dataString += dateString; // Append the Date String to the Data String
  // read three sensors and append to the string:
  for (int analogPin = 0; analogPin < 3; analogPin++) {
    int sensor = analogRead(analogPin);
    dataString += String(sensor);
    if (analogPin < 2) {
      dataString += ","; 
    }
  }

  // open the file. note that only one file can be open at a time,
  // so you have to close this one before opening another.
  File dataFile = SD.open("datalog.txt", FILE_WRITE);

  // if the file is available, write to it:
  if (dataFile) {
    dataFile.println(dataString);
    dataFile.close();
    // print to the serial port too:
    Serial.println(dataString);
  }  
  // if the file isn't open, pop up an error:
  else {
    Serial.println("error opening datalog.txt");
  } 
}

// The set_time function takes parameters in the order of date, month, year, day of week, hours, minutes, seconds & mode
// the mode can have 3 possible values  (0=>24HR, 1=> AM, 2 => PM)

void set_time(int sdd, int smm, int syy, int sday, int shr, int smin, int ssec, int smode)
{
  Wire.beginTransmission(myrtc); // Initialise transmission to the myrtc I2C address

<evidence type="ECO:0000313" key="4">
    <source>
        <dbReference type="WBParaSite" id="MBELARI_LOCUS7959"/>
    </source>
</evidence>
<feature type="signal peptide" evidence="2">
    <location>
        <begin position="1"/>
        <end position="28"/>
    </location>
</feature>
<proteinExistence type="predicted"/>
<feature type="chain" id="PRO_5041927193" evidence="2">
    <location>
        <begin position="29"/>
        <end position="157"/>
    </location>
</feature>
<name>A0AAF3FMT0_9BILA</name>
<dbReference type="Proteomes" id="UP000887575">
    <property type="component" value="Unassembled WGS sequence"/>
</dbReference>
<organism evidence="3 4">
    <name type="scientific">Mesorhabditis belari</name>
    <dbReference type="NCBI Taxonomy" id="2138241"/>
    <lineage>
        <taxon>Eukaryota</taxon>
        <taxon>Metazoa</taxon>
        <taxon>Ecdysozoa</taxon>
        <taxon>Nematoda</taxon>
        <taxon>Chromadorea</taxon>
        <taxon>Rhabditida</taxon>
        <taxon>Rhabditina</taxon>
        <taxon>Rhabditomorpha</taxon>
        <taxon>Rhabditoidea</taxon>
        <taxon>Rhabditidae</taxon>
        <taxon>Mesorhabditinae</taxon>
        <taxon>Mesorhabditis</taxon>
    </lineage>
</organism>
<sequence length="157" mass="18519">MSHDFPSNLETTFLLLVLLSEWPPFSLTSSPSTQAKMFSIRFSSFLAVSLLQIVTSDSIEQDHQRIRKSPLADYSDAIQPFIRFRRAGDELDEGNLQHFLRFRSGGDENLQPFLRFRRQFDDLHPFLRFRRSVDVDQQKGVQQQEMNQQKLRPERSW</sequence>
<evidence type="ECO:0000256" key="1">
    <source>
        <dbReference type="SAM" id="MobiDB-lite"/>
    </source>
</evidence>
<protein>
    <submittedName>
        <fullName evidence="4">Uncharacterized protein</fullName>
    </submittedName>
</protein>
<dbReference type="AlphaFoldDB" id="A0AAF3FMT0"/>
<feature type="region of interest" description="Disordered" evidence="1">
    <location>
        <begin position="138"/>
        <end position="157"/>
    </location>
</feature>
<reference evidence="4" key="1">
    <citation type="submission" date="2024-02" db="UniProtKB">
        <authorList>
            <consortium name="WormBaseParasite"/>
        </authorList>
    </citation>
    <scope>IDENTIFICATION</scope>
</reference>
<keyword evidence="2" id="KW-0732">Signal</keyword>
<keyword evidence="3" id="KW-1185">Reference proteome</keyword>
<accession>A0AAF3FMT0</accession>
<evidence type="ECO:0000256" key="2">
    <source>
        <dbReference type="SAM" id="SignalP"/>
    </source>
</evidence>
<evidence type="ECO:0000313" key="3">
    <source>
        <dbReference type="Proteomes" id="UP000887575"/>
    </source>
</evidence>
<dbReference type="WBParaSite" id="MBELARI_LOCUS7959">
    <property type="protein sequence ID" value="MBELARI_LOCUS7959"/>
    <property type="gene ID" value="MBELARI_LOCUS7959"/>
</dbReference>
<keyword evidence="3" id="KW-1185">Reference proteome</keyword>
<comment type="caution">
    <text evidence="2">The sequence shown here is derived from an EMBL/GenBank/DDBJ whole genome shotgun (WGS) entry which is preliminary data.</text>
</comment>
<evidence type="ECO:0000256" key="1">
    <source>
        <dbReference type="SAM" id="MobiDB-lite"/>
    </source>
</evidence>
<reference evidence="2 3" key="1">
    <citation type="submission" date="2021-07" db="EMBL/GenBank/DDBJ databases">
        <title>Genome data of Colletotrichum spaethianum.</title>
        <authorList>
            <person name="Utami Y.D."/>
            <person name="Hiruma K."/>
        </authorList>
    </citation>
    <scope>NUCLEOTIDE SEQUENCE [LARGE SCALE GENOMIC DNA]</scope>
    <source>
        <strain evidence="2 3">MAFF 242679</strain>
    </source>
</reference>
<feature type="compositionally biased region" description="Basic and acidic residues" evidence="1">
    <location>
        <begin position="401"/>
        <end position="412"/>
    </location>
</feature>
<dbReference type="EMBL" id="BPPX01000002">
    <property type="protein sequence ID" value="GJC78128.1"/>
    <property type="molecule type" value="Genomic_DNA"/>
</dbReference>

Wire.write(0x00); // Write the value of the register to start with, 0 in this case represented in BCD format
  Wire.write(dec_to_bcd(ssec));  // convert the seconds value from decimal to bcd and write it to the seconds register
  // after the write operation the register pointer will be at the next register, so we do not have to set the value of the register again
  Wire.write(dec_to_bcd(smin));  // convert the minutes value from decimal to bcd and write it to the minutes register
  if(smode == 0) // Check if the mode is 24hrs mode
  {
    Wire.write(dec_to_bcd(shr));  // if 24 hours mode is on then convert the hours value from decimal to bcd and write it to the hours register
  }
  else // if the mode is 12 hr mode
  {
    // If 12 hour mode is selected then the 12 Hour mode bit (the 6th bit) has to be set to 1
    // convert the hour value to bcd first and then adding 64(2^6) to the converted hrs value will set the 6th bit HIGH